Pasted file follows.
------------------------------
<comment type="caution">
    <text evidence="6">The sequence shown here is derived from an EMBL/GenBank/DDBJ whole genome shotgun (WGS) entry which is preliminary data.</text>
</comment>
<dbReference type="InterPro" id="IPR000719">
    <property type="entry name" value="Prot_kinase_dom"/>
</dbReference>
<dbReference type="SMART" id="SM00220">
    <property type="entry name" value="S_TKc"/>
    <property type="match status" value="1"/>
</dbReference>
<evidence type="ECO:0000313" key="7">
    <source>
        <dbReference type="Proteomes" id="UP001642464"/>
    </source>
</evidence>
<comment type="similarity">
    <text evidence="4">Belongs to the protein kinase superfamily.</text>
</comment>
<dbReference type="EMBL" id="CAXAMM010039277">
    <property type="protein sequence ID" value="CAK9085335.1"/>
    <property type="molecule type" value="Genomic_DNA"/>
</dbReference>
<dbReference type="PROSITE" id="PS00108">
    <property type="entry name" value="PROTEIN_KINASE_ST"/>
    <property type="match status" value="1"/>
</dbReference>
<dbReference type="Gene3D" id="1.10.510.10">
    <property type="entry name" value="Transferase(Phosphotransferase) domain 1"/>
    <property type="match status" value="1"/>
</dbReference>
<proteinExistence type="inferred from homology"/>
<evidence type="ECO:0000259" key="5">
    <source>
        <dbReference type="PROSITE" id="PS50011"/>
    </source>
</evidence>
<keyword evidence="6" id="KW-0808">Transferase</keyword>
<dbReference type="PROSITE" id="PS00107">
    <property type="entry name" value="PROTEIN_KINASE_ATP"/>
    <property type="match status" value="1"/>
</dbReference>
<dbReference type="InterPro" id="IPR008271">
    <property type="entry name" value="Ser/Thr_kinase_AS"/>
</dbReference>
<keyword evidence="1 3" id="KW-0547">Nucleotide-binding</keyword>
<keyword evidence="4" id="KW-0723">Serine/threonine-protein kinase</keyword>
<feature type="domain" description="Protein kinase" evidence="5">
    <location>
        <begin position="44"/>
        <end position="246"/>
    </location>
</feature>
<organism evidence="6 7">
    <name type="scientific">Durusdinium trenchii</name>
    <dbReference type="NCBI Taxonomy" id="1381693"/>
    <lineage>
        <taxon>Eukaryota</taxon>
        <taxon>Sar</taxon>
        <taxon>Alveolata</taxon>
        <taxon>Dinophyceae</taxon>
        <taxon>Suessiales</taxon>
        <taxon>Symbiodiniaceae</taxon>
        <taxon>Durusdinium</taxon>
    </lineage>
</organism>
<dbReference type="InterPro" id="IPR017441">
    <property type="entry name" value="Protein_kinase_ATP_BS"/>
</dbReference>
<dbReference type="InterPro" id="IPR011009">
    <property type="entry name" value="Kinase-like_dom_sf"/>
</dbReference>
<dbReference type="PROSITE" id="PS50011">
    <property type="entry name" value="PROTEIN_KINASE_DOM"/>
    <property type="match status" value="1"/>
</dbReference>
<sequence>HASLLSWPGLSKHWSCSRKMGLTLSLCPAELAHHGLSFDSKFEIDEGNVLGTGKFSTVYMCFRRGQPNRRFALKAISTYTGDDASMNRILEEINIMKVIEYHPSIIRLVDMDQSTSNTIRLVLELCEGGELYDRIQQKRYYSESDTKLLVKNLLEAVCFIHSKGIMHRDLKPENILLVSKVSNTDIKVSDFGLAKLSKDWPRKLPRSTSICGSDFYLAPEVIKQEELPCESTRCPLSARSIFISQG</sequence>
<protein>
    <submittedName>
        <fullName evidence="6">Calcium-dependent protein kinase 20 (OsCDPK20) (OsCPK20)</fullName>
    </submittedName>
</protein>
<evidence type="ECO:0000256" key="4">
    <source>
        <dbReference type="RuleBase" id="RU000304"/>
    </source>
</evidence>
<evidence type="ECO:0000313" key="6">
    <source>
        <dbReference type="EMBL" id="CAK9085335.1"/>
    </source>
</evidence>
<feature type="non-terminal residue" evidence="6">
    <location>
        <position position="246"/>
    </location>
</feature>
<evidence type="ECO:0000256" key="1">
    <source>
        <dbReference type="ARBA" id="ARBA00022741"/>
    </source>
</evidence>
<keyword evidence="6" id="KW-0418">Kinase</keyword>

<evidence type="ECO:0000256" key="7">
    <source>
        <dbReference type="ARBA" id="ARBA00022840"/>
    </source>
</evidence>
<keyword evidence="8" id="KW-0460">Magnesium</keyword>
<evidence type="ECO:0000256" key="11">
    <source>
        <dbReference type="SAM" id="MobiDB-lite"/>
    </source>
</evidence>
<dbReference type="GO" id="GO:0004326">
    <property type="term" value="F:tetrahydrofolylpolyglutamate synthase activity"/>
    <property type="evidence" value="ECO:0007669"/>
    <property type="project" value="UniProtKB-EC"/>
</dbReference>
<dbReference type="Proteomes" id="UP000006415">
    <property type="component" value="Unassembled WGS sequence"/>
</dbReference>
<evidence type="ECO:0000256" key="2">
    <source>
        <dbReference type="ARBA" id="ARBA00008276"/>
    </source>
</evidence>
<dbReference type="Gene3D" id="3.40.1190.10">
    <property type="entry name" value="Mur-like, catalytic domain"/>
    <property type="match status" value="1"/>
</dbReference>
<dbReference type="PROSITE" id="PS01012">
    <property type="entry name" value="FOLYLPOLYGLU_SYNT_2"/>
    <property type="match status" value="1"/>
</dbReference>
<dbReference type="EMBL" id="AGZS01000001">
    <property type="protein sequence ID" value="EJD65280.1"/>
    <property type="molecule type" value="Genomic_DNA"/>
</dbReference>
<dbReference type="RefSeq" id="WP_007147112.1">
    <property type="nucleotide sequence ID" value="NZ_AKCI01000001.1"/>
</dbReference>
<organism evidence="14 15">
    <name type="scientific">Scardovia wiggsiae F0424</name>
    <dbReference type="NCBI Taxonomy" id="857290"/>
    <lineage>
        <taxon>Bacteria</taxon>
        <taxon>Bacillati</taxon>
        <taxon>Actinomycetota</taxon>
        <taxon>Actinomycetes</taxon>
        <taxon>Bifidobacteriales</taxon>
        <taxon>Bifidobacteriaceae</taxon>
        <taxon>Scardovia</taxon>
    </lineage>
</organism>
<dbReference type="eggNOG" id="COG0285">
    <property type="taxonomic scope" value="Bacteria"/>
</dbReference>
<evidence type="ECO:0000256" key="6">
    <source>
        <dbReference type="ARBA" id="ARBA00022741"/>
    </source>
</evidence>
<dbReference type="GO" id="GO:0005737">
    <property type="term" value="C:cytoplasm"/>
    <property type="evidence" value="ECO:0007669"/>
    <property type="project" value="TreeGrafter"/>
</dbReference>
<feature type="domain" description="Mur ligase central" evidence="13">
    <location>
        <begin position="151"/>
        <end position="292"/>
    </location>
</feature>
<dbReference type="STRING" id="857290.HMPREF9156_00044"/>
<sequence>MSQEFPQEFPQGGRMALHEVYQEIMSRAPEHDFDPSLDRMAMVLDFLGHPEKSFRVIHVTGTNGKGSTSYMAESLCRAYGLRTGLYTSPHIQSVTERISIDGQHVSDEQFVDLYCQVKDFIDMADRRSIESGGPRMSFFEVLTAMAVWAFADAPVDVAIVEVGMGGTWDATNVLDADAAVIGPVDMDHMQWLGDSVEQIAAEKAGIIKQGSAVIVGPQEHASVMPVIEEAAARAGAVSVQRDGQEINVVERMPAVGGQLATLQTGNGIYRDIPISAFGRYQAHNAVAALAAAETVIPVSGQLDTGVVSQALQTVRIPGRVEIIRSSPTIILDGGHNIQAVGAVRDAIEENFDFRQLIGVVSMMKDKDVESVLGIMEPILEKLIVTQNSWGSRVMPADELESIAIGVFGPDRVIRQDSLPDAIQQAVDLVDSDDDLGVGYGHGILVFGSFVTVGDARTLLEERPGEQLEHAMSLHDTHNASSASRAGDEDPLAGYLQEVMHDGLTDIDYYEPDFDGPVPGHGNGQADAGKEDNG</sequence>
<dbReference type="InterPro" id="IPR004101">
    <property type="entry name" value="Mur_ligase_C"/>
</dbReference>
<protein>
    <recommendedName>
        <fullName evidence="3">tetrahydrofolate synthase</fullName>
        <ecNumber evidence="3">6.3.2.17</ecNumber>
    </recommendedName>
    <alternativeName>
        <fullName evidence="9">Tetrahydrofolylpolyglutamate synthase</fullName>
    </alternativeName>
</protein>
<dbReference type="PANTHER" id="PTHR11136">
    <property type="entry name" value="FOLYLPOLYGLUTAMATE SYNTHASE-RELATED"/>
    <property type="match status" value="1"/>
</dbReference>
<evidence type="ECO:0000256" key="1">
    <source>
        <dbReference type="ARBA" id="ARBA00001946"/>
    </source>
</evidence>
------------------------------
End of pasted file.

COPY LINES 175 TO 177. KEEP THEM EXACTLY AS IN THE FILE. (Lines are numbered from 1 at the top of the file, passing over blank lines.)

<sequence>MSQEFPQEFPQGGRMALHEVYQEIMSRAPEHDFDPSLDRMAMVLDFLGHPEKSFRVIHVTGTNGKGSTSYMAESLCRAYGLRTGLYTSPHIQSVTERISIDGQHVSDEQFVDLYCQVKDFIDMADRRSIESGGPRMSFFEVLTAMAVWAFADAPVDVAIVEVGMGGTWDATNVLDADAAVIGPVDMDHMQWLGDSVEQIAAEKAGIIKQGSAVIVGPQEHASVMPVIEEAAARAGAVSVQRDGQEINVVERMPAVGGQLATLQTGNGIYRDIPISAFGRYQAHNAVAALAAAETVIPVSGQLDTGVVSQALQTVRIPGRVEIIRSSPTIILDGGHNIQAVGAVRDAIEENFDFRQLIGVVSMMKDKDVESVLGIMEPILEKLIVTQNSWGSRVMPADELESIAIGVFGPDRVIRQDSLPDAIQQAVDLVDSDDDLGVGYGHGILVFGSFVTVGDARTLLEERPGEQLEHAMSLHDTHNASSASRAGDEDPLAGYLQEVMHDGLTDIDYYEPDFDGPVPGHGNGQADAGKEDNG</sequence>
<dbReference type="InterPro" id="IPR004101">
    <property type="entry name" value="Mur_ligase_C"/>